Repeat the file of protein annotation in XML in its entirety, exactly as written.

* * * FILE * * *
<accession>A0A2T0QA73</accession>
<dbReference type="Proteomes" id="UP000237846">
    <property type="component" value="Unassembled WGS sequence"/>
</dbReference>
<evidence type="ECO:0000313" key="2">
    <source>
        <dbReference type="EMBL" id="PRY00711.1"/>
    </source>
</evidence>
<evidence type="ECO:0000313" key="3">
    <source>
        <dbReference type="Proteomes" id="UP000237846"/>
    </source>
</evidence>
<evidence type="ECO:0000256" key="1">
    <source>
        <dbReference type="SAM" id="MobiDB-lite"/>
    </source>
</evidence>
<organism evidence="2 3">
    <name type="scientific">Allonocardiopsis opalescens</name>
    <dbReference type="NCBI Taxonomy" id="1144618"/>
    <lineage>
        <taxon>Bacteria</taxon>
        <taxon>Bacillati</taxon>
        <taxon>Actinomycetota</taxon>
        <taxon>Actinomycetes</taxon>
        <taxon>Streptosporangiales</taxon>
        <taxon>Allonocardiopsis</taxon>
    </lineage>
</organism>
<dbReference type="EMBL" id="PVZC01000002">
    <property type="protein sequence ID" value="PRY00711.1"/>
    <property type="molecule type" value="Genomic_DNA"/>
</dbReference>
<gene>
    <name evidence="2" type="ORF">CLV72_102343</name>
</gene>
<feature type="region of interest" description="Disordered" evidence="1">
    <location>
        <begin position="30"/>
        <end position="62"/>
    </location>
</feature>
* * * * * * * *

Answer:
<accession>A0A2T0QA73</accession>
<dbReference type="Proteomes" id="UP000237846">
    <property type="component" value="Unassembled WGS sequence"/>
</dbReference>
<evidence type="ECO:0000313" key="2">
    <source>
        <dbReference type="EMBL" id="PRY00711.1"/>
    </source>
</evidence>
<evidence type="ECO:0000313" key="3">
    <source>
        <dbReference type="Proteomes" id="UP000237846"/>
    </source>
</evidence>
<evidence type="ECO:0000256" key="1">
    <source>
        <dbReference type="SAM" id="MobiDB-lite"/>
    </source>
</evidence>
<organism evidence="2 3">
    <name type="scientific">Allonocardiopsis opalescens</name>
    <dbReference type="NCBI Taxonomy" id="1144618"/>
    <lineage>
        <taxon>Bacteria</taxon>
        <taxon>Bacillati</taxon>
        <taxon>Actinomycetota</taxon>
        <taxon>Actinomycetes</taxon>
        <taxon>Streptosporangiales</taxon>
        <taxon>Allonocardiopsis</taxon>
    </lineage>
</organism>
<dbReference type="EMBL" id="PVZC01000002">
    <property type="protein sequence ID" value="PRY00711.1"/>
    <property type="molecule type" value="Genomic_DNA"/>
</dbReference>
<gene>
    <name evidence="2" type="ORF">CLV72_102343</name>
</gene>
<feature type="region of interest" description="Disordered" evidence="1">
    <location>
        <begin position="30"/>
        <end position="62"/>
    </location>
</feature>